So, the following criteria should be used to choose a provider:

  • official, decent office and a long-established and actively updated website;
  • availability of in-house specialists and their qualifications;
  • the number of billing agents and settlement sheets;
  • time on the market, pool of customers, their references;
  • the list of services provided and the conditions of their rendering  (what is included in the contract, what is paid for separately/not done);
  • cost of service rendering;
  • impact of changes in the structure of the customer's company on the cost of services rendering (increase in the number of employees,
  • opening of separate subdivisions, branches);
  • outsourcer's careful monitoring of its specialists, reliability of the security system;
  • speed of response to customer enquiries for on-site visits, remote administration or advice;
  • interacting with the customer in case of unforeseen situations;
  • content of the procedure for terminating the contract and returning the data;
  • availability of insurance from a reputable insurer.

 

In a table format, compare the providers you like according to all of the above criteria and choose the most suitable one.

 

 

4. Formulate the request and draw up the terms of the contract

 

 

For outsourcing to take place, the customer and the service provider must have a common understanding of the needs, the current situation and its development in the future. The lack of a common vision often leads to mistakes in project implementation. Therefore, when discussing the terms of the contract, it is necessary to be very clear about the tasks and goals that are set for the provider, define the transition period, voice expectations and discuss all the controversial issues. When discussing complex issues, it makes sense to listen to the provider's suggestions, if only because they have more experience in practical project implementation and setting up business processes.

 

Be sure to include a lawyer, in-house or external, on the project team dealing with the outsourcing process. If possible, don't rush things, formulating a request is the most difficult stage of outsourcing and you need to be prepared for it.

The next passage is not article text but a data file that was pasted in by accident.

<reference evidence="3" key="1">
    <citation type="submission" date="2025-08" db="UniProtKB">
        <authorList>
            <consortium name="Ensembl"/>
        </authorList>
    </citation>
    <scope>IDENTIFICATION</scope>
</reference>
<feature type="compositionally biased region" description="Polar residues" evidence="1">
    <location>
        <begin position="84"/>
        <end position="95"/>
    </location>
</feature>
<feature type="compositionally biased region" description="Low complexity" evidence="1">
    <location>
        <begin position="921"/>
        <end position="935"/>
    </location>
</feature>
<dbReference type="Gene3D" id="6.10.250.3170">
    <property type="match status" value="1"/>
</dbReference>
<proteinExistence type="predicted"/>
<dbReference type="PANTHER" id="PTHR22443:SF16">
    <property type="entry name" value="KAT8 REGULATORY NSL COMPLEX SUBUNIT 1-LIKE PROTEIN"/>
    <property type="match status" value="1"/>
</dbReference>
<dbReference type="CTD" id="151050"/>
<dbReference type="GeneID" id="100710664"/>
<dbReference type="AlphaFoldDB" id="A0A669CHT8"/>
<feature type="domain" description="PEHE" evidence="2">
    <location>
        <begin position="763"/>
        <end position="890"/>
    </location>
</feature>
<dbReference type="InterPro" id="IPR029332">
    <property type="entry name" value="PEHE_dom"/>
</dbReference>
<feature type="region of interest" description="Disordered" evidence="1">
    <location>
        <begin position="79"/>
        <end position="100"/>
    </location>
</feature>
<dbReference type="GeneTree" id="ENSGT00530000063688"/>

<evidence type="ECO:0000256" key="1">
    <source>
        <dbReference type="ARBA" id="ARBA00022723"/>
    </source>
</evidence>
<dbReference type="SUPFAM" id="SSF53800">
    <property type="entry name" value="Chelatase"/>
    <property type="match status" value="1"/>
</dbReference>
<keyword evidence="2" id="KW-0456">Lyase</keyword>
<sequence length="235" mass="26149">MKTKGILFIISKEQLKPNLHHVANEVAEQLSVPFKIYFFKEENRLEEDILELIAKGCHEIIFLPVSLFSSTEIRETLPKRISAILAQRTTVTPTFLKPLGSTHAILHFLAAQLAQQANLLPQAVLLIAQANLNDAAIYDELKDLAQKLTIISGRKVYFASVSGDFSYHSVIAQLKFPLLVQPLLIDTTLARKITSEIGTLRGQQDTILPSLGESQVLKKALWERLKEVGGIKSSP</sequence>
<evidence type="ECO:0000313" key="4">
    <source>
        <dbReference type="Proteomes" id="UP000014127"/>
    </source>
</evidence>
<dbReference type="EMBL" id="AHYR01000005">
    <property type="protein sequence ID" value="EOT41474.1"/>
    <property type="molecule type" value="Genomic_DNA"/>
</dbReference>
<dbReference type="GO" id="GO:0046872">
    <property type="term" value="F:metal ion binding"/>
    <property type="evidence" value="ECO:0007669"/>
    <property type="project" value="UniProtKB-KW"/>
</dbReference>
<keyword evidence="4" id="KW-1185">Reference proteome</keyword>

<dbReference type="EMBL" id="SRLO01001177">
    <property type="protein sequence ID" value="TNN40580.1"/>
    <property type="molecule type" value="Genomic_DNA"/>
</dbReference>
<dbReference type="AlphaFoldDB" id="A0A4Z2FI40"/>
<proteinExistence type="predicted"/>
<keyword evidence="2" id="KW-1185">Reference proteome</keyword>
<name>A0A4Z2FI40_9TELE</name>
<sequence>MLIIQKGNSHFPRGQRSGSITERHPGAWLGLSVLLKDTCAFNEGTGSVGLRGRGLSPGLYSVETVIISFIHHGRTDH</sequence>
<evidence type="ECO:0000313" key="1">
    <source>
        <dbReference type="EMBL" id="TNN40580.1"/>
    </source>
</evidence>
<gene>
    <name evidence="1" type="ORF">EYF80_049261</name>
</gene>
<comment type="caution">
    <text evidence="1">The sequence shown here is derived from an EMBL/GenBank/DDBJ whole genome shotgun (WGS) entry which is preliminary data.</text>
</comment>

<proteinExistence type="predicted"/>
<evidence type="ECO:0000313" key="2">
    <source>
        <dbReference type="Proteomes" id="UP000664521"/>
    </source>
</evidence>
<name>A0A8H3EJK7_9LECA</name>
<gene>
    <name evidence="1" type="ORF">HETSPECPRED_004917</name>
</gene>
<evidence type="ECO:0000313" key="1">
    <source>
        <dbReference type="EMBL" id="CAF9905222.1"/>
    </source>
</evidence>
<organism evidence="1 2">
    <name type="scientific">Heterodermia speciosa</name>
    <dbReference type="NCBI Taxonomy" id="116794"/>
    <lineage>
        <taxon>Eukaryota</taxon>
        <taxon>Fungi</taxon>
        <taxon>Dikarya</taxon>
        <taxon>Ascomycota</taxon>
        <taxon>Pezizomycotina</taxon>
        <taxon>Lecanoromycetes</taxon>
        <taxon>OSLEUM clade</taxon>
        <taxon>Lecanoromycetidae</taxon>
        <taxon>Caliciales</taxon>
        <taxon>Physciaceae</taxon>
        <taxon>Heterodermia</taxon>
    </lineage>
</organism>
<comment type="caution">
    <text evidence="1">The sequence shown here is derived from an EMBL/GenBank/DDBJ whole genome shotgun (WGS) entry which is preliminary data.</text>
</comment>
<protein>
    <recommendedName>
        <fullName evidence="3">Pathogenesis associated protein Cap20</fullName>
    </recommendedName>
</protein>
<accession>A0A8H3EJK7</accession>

The contract itself must stipulate the structure of cooperation with the outsourcer. It is also worth signing a separate service level agreement (SLA), which regulates in detail all aspects of cooperation, describes the principles of evaluating the provider's performance and so on.

 

 

5. Ensure smooth transition to the new format of work

 

 

Firstly, it will allow the preparation of appropriate documentation for the new process - a project work plan, perhaps a new staffing table. New job descriptions may need to be developed or existing job descriptions may need to be amended.
Secondly, when outsourcing a function or part of it, as with any major change in the company, it is necessary to work with staff. Particular attention should be paid to employees whose work is directly affected by the change, and to those whose services are no longer needed by the company.
The staff should be given all the necessary information about the transition to the new format, and the contents of the new documents should be made known to them against their signature.

 

 

6. Monitor performance of the provider at the end of the reporting period

 

 

The project team can be split up - within the workflow, the main person becomes the person who coordinates the project and provides management with final reports at certain intervals.

 

Summing up the results of the reporting period includes:
analysis of performance of the outsourcing system based on feedback from employees, managers and partners;
benchmarking the provider's performance against the outsourcing KPIs;
discussion of the interim results of the project by the participants.

 

The quality of the outsourced functions must be constantly monitored. The extent of monitoring depends on the importance of the process outsourced and the risks involved. Often, the reasons for problems detected may lie in inadequate contract performance or in inadequate planning. Once the causes are understood, they should be eliminated and this aspect should be monitored more closely in the next reporting period.

 

This is approximately what it looks like for any company that is focused on optimising and improving the quality of its processes and has chosen outsourcing as a tool to achieve this goal.